Canadian professor Tom Wolever has provided a spirited argument for the adoption of glycaemic index as a measure of carbohydrate quality, lining it up against wholegrains. Which approach should be preferred?
Those who have been following the carbohydrate quality debate will enjoy a recent feisty review by Professor Tom Wolever from the University of Toronto published in the European Journal of Clinical Nutrition. Wolever is the co-inventor of the glycaemic index concept and is obviously a little peeved that other measures of carbohydrate quality such as wholegrain have gained acceptance in dietary guidelines whereas GI has not.
Wholegrains versus GI
Here is how Wolever weighs up the relative merits of wholegrains and GI as measures of carbohydrate quality (minimally edited).
The evidence for the health benefits of wholegrains comes from epidemiological studies showing strong associations between high intake of wholegrains and reduced risk for cardiovascular disease, diabetes and obesity. Recent large clinical trials in subjects without diabetes showed that increased wholegrain consumption reduced systolic blood pressure, but none showed any significant effect of wholegrains on blood glucose, insulin sensitivity and/or insulin secretion, inflammatory markers or body weight (Tighe 2010, Brownlee 2010, Kristensen 2012). One study found that wholegrains reduced LDL-cholesterol, but another found the opposite.
On the other hand, trials of low-GI diets of similar magnitude in subjects without diabetes showed significant beneficial effects of a low-GI diet on blood lipids,(Jebb 2010, McMillan-Price 2006) inflammatory markers (Gogebakan 2011) body weight (Larsen 2010) and possibly insulin sensitivity. When the results of the four low-GI studies are combined, there is a significant reduction in LDL-cholesterol and C-reactive protein and a strong trend towards weight reduction.
Low-GI diets have at least as many, if not more, statistically significant effects than wholegrain-enriched diets; this does not support the hypothesis that wholegrain is a better marker of carbohydrate quality than GI.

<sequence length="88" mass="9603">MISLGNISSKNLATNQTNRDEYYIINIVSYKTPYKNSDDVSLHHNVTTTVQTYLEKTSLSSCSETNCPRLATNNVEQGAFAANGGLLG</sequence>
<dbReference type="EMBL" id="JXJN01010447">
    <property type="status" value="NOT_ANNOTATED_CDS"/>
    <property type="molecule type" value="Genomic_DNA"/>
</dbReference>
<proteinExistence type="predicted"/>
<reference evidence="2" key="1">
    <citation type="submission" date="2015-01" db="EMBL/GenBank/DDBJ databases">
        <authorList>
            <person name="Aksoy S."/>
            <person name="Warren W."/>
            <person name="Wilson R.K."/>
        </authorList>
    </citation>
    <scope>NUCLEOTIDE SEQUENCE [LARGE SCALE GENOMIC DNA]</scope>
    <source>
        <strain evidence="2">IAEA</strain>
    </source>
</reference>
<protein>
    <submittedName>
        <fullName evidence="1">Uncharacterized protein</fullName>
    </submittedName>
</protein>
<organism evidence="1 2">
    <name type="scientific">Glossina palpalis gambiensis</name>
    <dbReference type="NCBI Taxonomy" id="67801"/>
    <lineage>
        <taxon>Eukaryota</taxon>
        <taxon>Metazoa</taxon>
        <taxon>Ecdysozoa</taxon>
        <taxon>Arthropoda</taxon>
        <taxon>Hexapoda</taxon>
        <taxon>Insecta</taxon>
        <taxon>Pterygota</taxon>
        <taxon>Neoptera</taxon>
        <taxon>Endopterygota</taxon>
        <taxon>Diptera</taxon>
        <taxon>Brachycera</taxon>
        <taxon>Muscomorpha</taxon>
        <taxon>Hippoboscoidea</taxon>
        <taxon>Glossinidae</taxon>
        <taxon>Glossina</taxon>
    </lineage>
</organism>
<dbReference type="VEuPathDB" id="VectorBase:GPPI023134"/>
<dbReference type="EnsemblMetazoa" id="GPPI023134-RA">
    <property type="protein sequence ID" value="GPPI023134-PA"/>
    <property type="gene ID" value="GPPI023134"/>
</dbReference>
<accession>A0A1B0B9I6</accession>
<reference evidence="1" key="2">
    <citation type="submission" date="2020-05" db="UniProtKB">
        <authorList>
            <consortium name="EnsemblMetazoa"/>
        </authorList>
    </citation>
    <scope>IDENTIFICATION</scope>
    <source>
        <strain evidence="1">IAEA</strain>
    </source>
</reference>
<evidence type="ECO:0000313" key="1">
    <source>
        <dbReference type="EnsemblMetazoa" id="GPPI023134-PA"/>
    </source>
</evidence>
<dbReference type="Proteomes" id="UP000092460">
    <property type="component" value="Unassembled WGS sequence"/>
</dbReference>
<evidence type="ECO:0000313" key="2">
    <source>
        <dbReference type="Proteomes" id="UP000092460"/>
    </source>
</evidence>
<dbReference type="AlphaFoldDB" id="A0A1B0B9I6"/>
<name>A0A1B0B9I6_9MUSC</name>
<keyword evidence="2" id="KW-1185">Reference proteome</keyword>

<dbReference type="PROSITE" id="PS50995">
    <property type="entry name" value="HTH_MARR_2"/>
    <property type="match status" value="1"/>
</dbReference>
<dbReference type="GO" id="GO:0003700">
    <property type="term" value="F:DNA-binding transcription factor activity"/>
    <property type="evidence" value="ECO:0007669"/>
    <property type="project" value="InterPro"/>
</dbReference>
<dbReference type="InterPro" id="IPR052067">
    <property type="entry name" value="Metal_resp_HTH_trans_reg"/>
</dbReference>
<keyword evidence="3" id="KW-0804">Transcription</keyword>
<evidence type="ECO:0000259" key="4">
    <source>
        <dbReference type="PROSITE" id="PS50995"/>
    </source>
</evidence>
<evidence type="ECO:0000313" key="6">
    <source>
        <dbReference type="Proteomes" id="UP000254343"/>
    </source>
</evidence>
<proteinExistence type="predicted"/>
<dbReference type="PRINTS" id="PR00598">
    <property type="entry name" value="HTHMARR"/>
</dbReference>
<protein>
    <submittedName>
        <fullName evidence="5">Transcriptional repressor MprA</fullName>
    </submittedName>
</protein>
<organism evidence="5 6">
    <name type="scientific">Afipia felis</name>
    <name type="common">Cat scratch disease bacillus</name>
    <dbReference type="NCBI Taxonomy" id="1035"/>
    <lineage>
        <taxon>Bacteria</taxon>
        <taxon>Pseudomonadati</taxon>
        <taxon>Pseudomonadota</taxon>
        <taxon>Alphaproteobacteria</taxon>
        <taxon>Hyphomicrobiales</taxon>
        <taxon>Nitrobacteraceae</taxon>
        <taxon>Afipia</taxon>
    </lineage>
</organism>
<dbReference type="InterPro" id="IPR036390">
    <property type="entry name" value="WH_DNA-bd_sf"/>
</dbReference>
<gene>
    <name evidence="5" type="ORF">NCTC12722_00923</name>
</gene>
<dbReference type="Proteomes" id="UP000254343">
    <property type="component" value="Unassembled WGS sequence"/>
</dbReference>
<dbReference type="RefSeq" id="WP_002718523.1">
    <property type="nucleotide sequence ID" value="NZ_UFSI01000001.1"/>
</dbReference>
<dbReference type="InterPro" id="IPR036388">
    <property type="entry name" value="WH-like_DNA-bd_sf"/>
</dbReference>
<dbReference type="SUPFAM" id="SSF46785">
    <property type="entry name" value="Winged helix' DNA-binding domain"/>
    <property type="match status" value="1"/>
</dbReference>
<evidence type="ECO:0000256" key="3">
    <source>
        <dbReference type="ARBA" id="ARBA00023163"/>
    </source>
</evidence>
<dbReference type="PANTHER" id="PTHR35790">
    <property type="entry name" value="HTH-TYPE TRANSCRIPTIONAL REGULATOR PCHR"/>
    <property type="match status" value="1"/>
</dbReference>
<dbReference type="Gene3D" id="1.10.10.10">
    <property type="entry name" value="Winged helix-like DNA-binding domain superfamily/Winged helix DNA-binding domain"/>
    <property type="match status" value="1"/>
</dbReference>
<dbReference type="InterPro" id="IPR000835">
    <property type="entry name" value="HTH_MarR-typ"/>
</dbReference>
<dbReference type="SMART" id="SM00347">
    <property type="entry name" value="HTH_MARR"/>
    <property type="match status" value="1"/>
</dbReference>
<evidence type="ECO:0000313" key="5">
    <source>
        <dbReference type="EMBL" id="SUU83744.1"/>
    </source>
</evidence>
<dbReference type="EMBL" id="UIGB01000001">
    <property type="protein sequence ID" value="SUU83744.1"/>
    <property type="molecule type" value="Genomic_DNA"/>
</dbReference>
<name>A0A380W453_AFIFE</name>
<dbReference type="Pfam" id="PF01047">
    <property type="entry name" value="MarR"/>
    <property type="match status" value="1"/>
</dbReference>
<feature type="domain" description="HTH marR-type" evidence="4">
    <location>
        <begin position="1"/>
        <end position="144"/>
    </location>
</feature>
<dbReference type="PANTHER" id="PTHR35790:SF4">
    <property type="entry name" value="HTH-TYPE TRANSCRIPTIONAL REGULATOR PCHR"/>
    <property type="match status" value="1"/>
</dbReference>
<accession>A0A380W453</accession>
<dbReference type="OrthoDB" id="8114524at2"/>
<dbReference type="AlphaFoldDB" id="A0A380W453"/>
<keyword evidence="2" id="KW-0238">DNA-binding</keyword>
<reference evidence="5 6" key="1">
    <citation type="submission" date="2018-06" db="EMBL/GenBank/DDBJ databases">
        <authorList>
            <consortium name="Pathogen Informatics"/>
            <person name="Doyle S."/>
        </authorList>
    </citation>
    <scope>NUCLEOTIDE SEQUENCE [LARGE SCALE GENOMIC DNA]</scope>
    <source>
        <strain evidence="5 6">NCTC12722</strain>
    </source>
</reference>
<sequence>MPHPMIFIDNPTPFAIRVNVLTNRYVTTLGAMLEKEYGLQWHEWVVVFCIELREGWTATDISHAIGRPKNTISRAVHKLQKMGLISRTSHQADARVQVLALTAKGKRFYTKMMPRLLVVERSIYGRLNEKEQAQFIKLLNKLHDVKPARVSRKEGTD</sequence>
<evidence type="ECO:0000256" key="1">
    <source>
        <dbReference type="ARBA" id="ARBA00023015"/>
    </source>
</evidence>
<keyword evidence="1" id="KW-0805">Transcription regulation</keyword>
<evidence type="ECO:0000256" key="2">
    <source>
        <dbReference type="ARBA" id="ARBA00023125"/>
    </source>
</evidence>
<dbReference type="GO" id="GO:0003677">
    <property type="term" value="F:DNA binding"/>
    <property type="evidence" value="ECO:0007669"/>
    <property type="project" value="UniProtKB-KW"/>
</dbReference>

I confess I have struggled to understand how wholegrains could lower risk for diabetes and coronary heart disease for the reasons that Wolever summarises. A small effect on systolic blood pressure really isn’t good enough. There is always the possibility that wholegrains may be operating via a yet-to-be-discovered mechanism, but this appears unlikely. Wholegrains have no effect on the inflammatory marker CRP suggesting no effect on underlying disease processes.
So how can one explain nutritionists’ recent embrace of wholegrains as a measure of carbohydrate quality? Perhaps the decision makers like the message – simple and easy to understand. But then again, if the message has shortcomings should we be broadcasting it? ‘Eat less fat’ was a simplification of ‘eat less saturated fat’ and look where that took us.
Alternatively, perhaps there is a philosophical dimension to it. Nutritionists like the idea of wholegrains because it fits nicely with our philosophy about nutritional health being a natural consequence of eating simple, whole foods. But we are not philosophers; nutritionists are meant to be scientists and to make recommendations based on the facts.
The facts about GI?
The experts are yet to agree on what the facts relating to GI actually are. If you want to understand the GI debate and the case for and against, Wolever’s review is for you. He lists the criticisms of GI made by its detractors, such as imprecise measurement, lack of reproducibility, inaccurate tables and the notion that GI does not apply to mixed meals. He then addresses the issues one by one and challenges his critics to prove him wrong.
And the politics
As you may have guessed, there is a little politics involved here. In North America several influential nutritionists took a stand against GI early on and have defended their position ever since. They now concede that glycaemic ‘response’ is relevant to health but have reservations about the relevance of the GIs of individual foods. Wolever won’t have an easy task convincing them. Sometimes the acceptance of new approaches in science proceeds slowly, funeral by funeral.
In Europe leading nutritionists have been more accepting of the GI concept, especially following the results of the Diogenes study, which showed beneficial effects on weight management. The European Union is now funding a large new trial, with an Australian arm, into whether a high protein, low GI diet is superior to a conventional healthy diet for the prevention of type 2 diabetes.
It is noteworthy that Wolever doesn’t see GI as an alternative to wholegrains but as a complement to it. They are both measures of carbohydrate quality. I would add the caveat that some wholegrain foods and some low GI foods are nutrient-poor, again highlighting that carbohydrate quality is a complex, multi-faceted concept.